Whether you own one, a friend owns one, your parents bought you one for Christmas or it’s on your wish list, air fryers have exploded in popularity. The ease of being able to cook nearly anything in a relatively short amount of time, the small amount of space it occupies and it being relatively affordable have added to its popularity. But perhaps the biggest reason people have been rushing to order an air fryer is the proclaimed and perceived health-benefits, compared to traditional ways of frying food.
An air fryer is a “compact, countertop appliance that uses convection heating to circulate air around your food,” resulting in a crispy, fried texture.
“I think the main draw of an air fryer is the ability to get tasty, crispy food without adding as many additional calories from fat as you would deep frying,” says Sara Jank, MS, RDN, CDN, and Clinical Nutritionist at Roswell Park Comprehensive Cancer Center. “Another draw is that it can be quicker to cook foods in an air fryer than taking the time to heat up a conventional oven.”
The ease of use and the speed at which an entire meal can be cooked is arguably everything anyone could want in a kitchen appliance, right? Perfectly crisp vegetables, meat, potatoes (the most popular air fryer occupant), even some baked goods can be thrown in the convenient front basket and come out a delicious meal in half the time it would normally take. The only sacrifices you’re making is precious counter space, and the ability to cook for a crowd; because of the limited size, you’ll likely have to cook in batches if you’re preparing foods to entertain or meal prep for the week.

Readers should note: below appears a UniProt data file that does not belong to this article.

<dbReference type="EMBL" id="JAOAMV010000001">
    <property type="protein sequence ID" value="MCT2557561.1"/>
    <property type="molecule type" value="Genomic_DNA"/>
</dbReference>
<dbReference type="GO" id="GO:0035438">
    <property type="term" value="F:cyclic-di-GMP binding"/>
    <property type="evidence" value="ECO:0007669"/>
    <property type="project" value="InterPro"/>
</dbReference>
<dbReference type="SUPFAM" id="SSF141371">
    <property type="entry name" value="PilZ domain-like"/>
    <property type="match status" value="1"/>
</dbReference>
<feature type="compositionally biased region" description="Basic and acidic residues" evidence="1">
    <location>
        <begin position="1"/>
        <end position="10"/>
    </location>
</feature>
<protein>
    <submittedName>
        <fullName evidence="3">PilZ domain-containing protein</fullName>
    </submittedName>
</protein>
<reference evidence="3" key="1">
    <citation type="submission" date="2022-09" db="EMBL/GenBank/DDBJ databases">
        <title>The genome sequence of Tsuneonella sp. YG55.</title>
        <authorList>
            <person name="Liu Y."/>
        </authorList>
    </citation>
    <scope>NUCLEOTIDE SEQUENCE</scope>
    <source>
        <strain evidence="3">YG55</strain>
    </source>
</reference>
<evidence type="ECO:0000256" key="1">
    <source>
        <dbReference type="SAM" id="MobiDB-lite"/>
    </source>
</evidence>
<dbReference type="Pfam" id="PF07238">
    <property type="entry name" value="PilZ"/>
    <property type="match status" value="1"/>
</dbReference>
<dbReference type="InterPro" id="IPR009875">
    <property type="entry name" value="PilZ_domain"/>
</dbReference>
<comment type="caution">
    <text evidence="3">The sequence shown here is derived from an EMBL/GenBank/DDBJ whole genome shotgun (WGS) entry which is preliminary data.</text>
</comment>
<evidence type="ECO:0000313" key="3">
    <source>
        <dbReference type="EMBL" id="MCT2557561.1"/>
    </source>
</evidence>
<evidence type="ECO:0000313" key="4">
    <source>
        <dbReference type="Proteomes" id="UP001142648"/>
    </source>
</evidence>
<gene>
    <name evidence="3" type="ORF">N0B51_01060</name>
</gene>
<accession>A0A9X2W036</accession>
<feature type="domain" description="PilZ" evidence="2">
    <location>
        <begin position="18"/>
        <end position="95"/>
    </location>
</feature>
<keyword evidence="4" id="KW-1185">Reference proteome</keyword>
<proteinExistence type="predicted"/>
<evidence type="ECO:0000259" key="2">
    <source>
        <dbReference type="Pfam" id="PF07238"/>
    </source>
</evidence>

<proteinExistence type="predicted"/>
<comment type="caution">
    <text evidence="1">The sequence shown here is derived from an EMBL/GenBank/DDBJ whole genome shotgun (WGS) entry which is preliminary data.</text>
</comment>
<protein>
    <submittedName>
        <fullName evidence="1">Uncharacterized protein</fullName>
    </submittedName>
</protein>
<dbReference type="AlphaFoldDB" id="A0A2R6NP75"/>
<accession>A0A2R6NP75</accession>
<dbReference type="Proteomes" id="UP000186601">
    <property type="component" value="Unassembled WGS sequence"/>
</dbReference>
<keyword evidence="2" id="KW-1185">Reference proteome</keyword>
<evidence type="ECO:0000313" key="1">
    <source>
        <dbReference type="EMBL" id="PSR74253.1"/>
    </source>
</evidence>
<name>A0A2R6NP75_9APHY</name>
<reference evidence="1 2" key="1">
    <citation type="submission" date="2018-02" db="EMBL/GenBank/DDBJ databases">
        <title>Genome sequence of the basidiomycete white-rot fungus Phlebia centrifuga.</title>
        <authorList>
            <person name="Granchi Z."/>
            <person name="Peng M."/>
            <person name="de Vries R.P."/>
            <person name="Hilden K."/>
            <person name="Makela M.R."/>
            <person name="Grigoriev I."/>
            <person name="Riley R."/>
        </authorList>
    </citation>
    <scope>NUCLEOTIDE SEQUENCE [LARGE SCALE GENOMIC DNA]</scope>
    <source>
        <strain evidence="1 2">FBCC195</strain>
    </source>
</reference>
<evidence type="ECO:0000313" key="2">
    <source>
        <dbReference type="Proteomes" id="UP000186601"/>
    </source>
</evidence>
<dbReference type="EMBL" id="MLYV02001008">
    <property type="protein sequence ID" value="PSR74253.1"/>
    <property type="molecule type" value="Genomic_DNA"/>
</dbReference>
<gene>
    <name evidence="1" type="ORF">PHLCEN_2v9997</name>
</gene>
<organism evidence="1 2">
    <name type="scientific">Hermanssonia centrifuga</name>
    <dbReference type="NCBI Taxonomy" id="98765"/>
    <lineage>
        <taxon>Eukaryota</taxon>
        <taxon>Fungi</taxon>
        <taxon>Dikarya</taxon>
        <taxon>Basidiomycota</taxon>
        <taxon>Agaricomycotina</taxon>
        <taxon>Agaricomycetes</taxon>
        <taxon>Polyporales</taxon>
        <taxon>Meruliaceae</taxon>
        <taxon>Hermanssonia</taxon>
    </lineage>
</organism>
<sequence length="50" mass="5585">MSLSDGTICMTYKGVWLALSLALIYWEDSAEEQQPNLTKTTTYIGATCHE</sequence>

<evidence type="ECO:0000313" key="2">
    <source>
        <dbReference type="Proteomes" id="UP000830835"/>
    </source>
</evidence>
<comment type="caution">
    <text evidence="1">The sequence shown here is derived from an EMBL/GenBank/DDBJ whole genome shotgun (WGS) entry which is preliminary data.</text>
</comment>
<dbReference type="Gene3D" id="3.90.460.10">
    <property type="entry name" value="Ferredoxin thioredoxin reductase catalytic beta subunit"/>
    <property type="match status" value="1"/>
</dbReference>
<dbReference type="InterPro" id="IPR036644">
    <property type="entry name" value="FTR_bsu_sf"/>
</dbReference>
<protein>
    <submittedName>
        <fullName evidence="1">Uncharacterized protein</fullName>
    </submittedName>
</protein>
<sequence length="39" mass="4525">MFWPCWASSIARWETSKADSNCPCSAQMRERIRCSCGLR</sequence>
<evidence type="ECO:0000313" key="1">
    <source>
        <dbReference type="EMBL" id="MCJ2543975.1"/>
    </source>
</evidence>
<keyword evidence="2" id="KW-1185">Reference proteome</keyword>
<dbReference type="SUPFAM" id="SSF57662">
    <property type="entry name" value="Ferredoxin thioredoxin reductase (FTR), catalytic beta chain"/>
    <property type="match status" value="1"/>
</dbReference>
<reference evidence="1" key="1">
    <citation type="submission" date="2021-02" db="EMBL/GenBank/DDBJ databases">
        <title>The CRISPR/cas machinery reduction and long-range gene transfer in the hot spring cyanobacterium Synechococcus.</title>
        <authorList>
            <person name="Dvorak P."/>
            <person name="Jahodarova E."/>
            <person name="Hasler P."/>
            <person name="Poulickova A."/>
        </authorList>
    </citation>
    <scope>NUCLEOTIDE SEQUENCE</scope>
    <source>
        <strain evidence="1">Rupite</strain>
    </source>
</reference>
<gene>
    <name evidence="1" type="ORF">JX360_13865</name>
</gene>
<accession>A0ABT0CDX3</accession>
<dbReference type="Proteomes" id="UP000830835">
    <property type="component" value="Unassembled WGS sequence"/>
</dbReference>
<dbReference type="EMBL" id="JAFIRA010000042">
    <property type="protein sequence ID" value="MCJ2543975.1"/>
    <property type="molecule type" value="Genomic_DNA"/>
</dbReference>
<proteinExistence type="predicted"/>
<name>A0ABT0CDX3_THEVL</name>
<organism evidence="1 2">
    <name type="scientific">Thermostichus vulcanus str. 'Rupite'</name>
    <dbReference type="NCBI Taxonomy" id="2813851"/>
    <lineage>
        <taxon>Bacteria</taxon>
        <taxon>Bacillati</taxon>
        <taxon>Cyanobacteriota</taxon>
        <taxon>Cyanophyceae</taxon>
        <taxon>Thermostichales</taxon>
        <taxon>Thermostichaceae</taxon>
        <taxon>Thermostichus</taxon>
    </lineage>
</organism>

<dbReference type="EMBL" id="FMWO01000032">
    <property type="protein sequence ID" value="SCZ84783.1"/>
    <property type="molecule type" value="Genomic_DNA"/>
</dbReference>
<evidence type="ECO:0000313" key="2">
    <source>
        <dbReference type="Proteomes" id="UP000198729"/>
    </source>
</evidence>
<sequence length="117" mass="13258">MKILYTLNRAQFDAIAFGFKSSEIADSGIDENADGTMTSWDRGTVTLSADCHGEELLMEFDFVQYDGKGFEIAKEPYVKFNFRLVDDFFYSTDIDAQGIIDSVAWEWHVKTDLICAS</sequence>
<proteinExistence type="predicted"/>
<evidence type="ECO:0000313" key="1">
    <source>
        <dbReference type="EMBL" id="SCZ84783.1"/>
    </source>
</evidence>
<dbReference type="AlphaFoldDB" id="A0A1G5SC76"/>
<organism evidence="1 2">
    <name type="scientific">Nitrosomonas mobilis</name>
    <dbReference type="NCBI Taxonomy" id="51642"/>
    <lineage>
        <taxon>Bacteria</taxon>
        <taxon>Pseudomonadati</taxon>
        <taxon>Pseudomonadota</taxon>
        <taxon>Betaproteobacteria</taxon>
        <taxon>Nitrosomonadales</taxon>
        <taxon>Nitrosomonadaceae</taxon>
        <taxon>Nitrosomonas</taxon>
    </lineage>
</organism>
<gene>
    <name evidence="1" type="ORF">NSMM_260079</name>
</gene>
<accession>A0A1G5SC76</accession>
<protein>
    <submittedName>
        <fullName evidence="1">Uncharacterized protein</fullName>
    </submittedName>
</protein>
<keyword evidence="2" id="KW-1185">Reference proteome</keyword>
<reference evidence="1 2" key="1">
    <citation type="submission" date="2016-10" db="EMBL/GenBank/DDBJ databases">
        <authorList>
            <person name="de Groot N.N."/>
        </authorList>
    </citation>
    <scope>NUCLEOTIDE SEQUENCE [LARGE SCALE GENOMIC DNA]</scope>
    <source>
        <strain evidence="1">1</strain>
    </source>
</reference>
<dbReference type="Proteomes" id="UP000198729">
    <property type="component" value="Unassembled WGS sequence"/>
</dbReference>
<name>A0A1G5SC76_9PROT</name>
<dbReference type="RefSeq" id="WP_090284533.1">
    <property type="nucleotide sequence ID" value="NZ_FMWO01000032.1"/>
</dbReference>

The real health benefits lie in the fact that little to no oil is being used to fry your food – if you’re someone who enjoys the texture and taste of deep-fried food, this is a huge bonus! However, compared to grilling or cooking vegetables or meat in an oven, the health benefits are generally the same.
“Beyond using an air fryer to make ‘healthier’ alternatives, try it out for the added convenience, taste and texture to foods that are part of an overall healthy eating pattern,” says Jenk. She shares that a personal air-fryer-favorite of hers is salmon, noting the appliance “makes the outside of the salmon crispier without overcooking the inside.” Another bonus is the lack of actual heat coming off the fryer – on hot summer days, the last thing you’re looking to do it turn on your oven and warm up your house even more!
Besides meats, the air fryer is perfect for roasting and cooking so much more: vegetables, pumpkin seeds, fruits (I’ve tried apple chips with a sprinkle of cinnamon), ravioli, most frozen foods, even eggs can be put in the basket for the perfect hard-boiled egg. If you’ve been on the fence about investing in an air-fryer, consider what you normally cook in a day/for the week, and this may make things simpler for you!